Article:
7 Jul 2015
Powers Of Blue "Flipout" / Brother T. & The Family "Drillin' Of The Rock"
Reviewed by Nathan Ford
Following on from last week’s Gear Fab exploitation twofer is another wee gem from them, released at the same time. More exploito goodies here, with another two surprisingly consistent albums paired together.
Taking up the first half of this disc is 1967’s “Flipout: Powers of Blue”, a slapped together garage fuzz gem that is so obscure that it’s not immediately apparent whether one of the above is the ‘band’ name, or whether it’s simply a double barrelled title. Such trivialities are unimportant once the fuzz is warmed up though, as this one is a garage scorcher through and through. Arranged by Hugh McCracken (whose original “You Blow My Mind” is the highlight here, beating out some very familiar big names), this session is fully instrumental with a supple rhythm section propelling things along nicely. The vocal melodies are transposed onto some lovely sounding vintage fuzz guitar lines, often accompanied by a chiming electric twelve string. Not much to say about this one, except that it’s very much worth your time, and the clever multi-guitar arrangement of “Bang Bang” is a real winner, with an accompaniment that flirts not only with the desolate west, but also a hint of spy jazz.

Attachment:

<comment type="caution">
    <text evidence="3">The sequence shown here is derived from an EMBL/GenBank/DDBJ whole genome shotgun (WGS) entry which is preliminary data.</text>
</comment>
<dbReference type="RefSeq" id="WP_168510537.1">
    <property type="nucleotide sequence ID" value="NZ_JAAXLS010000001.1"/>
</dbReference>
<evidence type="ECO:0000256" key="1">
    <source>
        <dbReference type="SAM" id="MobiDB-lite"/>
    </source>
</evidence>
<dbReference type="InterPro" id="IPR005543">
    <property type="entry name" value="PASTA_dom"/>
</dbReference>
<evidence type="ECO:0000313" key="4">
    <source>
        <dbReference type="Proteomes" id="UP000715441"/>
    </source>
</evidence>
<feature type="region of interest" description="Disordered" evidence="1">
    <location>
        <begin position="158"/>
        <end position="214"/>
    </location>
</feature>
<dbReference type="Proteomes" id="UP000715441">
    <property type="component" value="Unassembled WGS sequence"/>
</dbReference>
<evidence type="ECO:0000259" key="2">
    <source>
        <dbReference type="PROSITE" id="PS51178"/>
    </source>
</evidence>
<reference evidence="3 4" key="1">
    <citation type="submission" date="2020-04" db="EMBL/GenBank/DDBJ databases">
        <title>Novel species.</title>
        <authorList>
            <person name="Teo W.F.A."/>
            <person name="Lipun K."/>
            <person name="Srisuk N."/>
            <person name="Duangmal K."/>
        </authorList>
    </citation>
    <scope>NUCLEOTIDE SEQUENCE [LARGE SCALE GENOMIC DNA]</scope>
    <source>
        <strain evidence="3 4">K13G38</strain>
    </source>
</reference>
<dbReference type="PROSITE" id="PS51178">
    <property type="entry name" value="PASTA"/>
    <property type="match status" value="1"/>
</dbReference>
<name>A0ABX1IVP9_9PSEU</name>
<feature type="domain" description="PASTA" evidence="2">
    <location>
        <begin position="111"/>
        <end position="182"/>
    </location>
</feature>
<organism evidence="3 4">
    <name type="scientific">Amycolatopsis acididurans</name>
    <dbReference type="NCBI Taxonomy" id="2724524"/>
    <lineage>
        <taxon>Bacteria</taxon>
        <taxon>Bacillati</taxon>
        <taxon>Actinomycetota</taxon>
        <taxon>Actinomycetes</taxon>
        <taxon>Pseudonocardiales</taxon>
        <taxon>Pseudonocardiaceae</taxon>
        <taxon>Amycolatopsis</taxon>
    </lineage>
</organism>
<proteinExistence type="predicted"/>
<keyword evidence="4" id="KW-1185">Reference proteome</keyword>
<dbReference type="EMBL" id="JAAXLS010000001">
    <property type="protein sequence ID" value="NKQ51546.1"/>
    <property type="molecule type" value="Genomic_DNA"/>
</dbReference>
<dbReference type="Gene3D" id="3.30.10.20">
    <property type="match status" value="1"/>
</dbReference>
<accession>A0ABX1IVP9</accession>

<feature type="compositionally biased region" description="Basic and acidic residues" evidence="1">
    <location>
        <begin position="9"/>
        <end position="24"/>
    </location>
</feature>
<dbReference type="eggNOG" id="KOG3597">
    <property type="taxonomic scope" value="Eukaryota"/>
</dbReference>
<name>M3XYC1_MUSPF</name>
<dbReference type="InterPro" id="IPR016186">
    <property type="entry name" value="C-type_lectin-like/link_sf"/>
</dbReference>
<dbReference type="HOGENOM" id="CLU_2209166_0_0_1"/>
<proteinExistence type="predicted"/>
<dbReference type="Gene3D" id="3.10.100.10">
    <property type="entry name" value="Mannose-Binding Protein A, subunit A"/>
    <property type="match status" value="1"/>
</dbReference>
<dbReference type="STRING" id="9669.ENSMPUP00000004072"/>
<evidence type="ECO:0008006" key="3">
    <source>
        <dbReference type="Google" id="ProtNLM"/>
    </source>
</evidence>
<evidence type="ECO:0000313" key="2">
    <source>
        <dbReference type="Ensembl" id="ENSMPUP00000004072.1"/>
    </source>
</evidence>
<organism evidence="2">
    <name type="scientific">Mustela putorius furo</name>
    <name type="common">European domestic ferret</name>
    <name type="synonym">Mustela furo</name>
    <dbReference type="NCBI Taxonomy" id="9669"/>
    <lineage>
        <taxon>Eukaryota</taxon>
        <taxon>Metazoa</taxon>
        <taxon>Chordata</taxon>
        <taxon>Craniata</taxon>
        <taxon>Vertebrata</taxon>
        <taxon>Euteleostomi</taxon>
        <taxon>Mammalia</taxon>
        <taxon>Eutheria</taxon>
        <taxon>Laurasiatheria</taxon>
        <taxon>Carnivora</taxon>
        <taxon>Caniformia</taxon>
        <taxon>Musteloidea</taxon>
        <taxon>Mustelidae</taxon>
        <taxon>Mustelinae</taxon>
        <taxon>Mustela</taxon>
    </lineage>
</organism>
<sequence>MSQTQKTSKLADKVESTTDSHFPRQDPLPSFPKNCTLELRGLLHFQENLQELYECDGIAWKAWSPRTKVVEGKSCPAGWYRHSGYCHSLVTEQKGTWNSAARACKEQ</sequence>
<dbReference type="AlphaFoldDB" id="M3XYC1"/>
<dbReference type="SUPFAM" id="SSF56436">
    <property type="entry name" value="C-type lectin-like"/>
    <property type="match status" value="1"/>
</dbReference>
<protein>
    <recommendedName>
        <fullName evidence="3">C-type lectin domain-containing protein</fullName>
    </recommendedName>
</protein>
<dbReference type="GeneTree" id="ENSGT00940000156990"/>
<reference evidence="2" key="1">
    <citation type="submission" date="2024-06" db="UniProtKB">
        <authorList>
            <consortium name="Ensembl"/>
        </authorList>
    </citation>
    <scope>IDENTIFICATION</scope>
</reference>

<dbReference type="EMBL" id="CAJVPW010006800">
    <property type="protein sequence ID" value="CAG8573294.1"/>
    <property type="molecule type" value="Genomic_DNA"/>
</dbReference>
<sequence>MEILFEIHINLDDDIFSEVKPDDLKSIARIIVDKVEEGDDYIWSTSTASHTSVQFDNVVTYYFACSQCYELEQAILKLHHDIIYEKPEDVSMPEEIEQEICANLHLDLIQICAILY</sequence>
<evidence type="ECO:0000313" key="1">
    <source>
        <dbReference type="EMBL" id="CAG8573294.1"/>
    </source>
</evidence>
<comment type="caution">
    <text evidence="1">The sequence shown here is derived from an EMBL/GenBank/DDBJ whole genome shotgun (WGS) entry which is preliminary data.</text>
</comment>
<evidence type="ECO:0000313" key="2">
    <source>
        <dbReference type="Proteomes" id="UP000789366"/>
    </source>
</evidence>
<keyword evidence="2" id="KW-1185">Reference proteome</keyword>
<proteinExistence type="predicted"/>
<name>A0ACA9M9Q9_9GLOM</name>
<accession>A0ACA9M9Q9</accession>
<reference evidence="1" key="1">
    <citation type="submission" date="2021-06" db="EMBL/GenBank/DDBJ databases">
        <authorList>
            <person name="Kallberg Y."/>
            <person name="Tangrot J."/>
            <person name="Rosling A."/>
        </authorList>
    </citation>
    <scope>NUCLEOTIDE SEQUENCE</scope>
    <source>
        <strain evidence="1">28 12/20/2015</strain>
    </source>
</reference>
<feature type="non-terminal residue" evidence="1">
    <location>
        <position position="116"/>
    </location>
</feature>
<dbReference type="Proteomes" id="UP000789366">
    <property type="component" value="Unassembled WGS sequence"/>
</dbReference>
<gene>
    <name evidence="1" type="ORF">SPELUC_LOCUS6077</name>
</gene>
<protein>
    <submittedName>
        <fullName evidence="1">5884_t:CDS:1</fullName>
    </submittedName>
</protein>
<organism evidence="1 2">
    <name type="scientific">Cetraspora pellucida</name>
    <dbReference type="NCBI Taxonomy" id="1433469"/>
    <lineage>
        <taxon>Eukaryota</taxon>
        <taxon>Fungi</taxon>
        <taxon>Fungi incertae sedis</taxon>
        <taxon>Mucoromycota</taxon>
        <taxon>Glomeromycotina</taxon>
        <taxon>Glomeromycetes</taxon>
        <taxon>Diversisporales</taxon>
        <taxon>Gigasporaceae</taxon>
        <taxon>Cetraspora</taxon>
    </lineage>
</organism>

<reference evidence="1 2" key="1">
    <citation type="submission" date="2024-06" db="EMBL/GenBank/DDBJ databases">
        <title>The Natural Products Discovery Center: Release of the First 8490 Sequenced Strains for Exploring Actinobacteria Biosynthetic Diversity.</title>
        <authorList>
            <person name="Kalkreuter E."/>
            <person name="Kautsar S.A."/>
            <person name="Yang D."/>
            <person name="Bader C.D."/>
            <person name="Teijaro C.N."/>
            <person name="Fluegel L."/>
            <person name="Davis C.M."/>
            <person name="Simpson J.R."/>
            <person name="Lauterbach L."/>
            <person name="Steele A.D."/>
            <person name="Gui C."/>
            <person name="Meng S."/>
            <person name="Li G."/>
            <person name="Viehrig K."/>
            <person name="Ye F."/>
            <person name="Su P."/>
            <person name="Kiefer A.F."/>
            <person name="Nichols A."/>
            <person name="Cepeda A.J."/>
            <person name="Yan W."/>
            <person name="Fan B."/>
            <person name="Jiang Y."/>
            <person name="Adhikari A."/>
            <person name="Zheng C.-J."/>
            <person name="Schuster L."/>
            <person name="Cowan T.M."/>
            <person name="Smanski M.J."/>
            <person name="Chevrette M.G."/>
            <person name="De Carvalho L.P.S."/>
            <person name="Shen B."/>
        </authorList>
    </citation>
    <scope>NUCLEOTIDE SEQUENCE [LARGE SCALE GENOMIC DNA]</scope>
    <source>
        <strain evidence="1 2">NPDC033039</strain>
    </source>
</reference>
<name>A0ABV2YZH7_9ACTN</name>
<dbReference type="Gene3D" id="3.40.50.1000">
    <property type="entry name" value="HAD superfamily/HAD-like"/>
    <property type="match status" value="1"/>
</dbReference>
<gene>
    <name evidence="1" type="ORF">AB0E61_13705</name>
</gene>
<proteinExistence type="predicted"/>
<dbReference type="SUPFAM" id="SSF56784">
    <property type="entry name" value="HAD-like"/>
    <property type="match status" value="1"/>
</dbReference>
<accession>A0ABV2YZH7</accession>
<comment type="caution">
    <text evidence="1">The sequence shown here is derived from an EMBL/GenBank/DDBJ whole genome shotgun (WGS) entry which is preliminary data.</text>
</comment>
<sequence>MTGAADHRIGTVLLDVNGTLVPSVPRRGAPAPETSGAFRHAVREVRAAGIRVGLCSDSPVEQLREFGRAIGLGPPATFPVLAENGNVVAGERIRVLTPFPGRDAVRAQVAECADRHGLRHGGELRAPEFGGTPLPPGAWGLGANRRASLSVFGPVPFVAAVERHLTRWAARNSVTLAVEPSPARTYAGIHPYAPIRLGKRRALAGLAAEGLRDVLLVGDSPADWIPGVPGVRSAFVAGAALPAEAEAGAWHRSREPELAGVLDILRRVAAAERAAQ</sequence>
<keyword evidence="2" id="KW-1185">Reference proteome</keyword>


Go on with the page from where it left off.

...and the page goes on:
Brother T. and the Family bring up the rear here, with their album “Drillin’ of the Rock”. Rather than a cobbled together group of session musicians though, Brother T. and the Family is yet another early version of Lucifer’s Friend, who we’ve also covered recently as Asterix and Electric Food. And there’s a thematic unity here which is unusual for an exploitation release, with “Drillin’ of the Rock” consisting entirely of startling rearrangements of traditional songs, most of which are completely unrecognisable except for their lyrics.
Under the influence of the U.K’s concurrent proto-prog / hard rock scene, familiar faves like “Barbara Allen” (here retitled “Lookin’ For Barbara”) and “Wayfaring Stranger” (“Stranger”) are twisted into totally unfamiliar shapes, with plenty of Hammond organ, and some great bluesy guitar work. Even a hoary old chestnut like “Jim Crack Corn” gets the treatment and comes up smelling like roses – in fact, it’s one of the highlights here. There are plenty of hooks – both vocal and instrumental – on display throughout “Drillin’ of the Rock” too, suggesting that this was more than the throwaway, spontaneous release than you’d expect given its origins. There’s only one misstep, the baffling Elvis-fronting-Procol-Harum tribute / spoof of “Third Degree”, but otherwise this is top tier early hard rock of the highest calibre.
Fans of U.K acts like Woody Kern, Atomic Rooster and the likes will be in for a very pleasant surprise here. An odd pairing of albums stylistically, but both offer plenty of highs.